Shipments of non-apparel items rose 7.49 percent year-on-year to $1.51 billion in the first quarter of the fiscal year as the country is diversifying its export basket to cut reliance on garments.
Tea, frozen fish, jute and jute goods, leather and leather goods, furniture, ceramics, shrimps, vegetables, bicycles and terry towel performed better in the export markets during the quarter from a year earlier.
The garment sector accounts for more than 80 percent of national exports and its dominance continued in the first quarter as well, with apparel shipment fetching $7.14 billion with 7.17 percent year-on-year growth.
However, with the diversification of export baskets, some sectors have been performing well.
After garment, leather and leather goods came in the second spot for the last three years, earning more than $1 billion every year.
“I hope the leather sector will be able to achieve the target this year too as the shipment of those goods are increasing,” said Saiful Islam, president of the Leathergoods and Footwear Manufacturers and Exporters Association of Bangladesh.
The target for leather and leather goods for fiscal 2017-18 has been fixed at $1.38 billion.
In the July-September period, leather and leather goods fetched $324.62 million, up 1.74 percent from a year earlier, according to data from the Export Promotion Bureau.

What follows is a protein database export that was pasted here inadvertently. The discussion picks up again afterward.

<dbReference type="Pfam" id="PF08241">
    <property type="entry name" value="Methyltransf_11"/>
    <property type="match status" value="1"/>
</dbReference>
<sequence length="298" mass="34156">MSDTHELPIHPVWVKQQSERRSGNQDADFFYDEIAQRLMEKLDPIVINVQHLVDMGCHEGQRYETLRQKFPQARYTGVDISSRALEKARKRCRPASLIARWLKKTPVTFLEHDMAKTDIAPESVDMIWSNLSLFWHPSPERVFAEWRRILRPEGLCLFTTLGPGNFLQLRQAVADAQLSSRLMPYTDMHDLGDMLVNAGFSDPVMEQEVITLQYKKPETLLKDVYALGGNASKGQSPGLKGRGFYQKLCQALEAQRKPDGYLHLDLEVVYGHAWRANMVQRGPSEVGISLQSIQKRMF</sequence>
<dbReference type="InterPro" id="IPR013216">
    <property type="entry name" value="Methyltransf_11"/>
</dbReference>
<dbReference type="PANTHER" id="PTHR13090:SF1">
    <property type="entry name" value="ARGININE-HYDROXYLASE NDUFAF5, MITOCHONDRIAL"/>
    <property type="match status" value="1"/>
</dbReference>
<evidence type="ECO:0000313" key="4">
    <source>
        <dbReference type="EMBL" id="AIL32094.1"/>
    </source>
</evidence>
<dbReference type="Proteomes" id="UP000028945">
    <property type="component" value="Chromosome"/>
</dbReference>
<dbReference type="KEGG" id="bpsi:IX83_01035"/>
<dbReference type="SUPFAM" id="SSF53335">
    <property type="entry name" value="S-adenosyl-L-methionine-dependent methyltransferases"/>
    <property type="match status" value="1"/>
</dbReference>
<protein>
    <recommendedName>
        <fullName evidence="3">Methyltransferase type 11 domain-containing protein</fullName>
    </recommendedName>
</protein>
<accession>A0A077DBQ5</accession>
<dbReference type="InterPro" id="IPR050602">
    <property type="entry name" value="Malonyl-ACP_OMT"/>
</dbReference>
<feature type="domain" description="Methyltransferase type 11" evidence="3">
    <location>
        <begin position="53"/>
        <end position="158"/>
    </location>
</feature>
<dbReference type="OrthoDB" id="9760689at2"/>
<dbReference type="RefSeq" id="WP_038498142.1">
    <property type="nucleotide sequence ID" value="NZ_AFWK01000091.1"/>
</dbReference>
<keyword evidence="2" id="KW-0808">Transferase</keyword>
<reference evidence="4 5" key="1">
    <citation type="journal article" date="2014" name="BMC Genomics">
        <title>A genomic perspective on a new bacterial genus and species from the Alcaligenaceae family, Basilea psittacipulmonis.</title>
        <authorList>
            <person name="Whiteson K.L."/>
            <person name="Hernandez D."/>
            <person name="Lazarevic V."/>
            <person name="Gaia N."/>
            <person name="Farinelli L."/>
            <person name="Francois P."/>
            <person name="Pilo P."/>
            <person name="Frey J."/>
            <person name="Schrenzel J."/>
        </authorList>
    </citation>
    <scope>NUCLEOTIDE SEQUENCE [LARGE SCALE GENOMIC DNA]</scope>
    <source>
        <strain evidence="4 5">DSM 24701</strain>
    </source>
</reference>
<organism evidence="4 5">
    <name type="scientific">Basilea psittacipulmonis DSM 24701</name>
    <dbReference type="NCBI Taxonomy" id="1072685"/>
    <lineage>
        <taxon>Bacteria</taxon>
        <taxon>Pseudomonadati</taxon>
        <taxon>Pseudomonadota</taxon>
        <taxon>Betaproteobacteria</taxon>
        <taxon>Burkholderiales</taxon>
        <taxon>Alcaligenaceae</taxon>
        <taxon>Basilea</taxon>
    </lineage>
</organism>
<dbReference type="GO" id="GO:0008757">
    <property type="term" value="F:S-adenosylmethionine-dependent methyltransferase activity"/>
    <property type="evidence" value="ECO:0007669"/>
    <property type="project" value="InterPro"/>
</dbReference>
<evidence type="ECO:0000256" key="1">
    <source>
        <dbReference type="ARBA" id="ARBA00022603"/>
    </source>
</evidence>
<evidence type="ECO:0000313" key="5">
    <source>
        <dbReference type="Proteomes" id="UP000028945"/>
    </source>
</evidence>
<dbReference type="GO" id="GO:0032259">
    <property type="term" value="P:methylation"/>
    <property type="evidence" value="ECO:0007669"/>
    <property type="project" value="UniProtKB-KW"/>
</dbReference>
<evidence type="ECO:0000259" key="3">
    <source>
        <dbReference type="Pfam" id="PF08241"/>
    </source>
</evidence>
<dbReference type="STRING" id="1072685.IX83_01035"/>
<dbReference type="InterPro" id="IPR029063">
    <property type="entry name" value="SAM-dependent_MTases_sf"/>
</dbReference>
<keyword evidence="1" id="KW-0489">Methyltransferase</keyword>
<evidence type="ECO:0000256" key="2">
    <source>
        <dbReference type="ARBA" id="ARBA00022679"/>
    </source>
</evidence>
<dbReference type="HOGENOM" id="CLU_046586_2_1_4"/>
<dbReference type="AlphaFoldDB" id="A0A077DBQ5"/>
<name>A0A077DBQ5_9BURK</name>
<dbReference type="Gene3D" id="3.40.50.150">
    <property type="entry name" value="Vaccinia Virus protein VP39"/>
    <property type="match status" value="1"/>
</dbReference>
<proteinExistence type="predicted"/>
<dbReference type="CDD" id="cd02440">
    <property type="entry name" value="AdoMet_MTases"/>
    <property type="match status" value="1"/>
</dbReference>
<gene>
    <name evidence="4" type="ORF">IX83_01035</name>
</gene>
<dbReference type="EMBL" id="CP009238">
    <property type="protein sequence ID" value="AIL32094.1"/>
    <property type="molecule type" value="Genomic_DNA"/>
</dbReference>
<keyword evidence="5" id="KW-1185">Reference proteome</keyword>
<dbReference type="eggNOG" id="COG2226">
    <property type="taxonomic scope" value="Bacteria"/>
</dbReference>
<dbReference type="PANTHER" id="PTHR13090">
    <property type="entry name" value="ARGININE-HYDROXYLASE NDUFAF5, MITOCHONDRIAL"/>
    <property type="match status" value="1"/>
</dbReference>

The export of leather and leather goods declined to some extent because of relocation of tanneries from Hazaribagh to the Savar leather estate. But now, it has rebounded, after about 25 tanneries started production in the new estate at Savar, according to Islam.
The shipment of leathers goods to new destinations such as Japan and Singapore, apart from the traditional markets of the EU, Canada and the US, is increasing at a faster rate, he said.
The entrepreneur said leather and leather goods manufacturers are more compliant, earning the retailers’ confidence. “As a result, they are coming to Bangladesh and placing an increasing number of orders.”
The contribution of the non-apparel sector in the national export earning has been targeted to increase to 25 percent, according to the Seventh Five-Year Plan.
Similarly, exports of frozen fish went up 23.08 percent year-on-year to $168.27 million in the first quarter thanks to favourable pricing, according to industry insiders.
“The export volume of fish, especially shrimp, did not increase this season, but the prices rose as the demand for our local variety of black tiger shrimp has increased in the Western world,” said Kazi Belayet Hossain, senior vice-president of Bangladesh Frozen Foods Exporters Association.
Exporters are receiving between $7.5 and $8 for every pound of shrimp, up from $5.5 to $6 a year earlier, according to Hossain.
“Our frozen fish market is just rebounding after some years,” said.
Export of fruits and vegetables are bouncing back after the government last month lifted nearly a year-long self-imposed ban on export of agricultural products to the EU, said Mohammad Mansur, general secretary of the Bangladesh Fruits, Vegetables & Allied Products Exporters’ Association.
During the ban, exporters had shipped fruits like jackfruits and mangoes in bulk as the two items were out of the purview of the initiative.
The government had imposed the ban to avoid any major trade measures from the EU as questions had been raised about the quality of products of some consignments.
The lifting of the ban came after the opening of a newly-constructed central packaging plant in the capital’s Shyampur. “So, our export is growing again,” Mansur added.
Jute and jute goods export increased 15.46 percent year-on-year to $236.12 million.
Industry people said the demand for jute and jute goods items increased in the once war-torn Middle Eastern countries.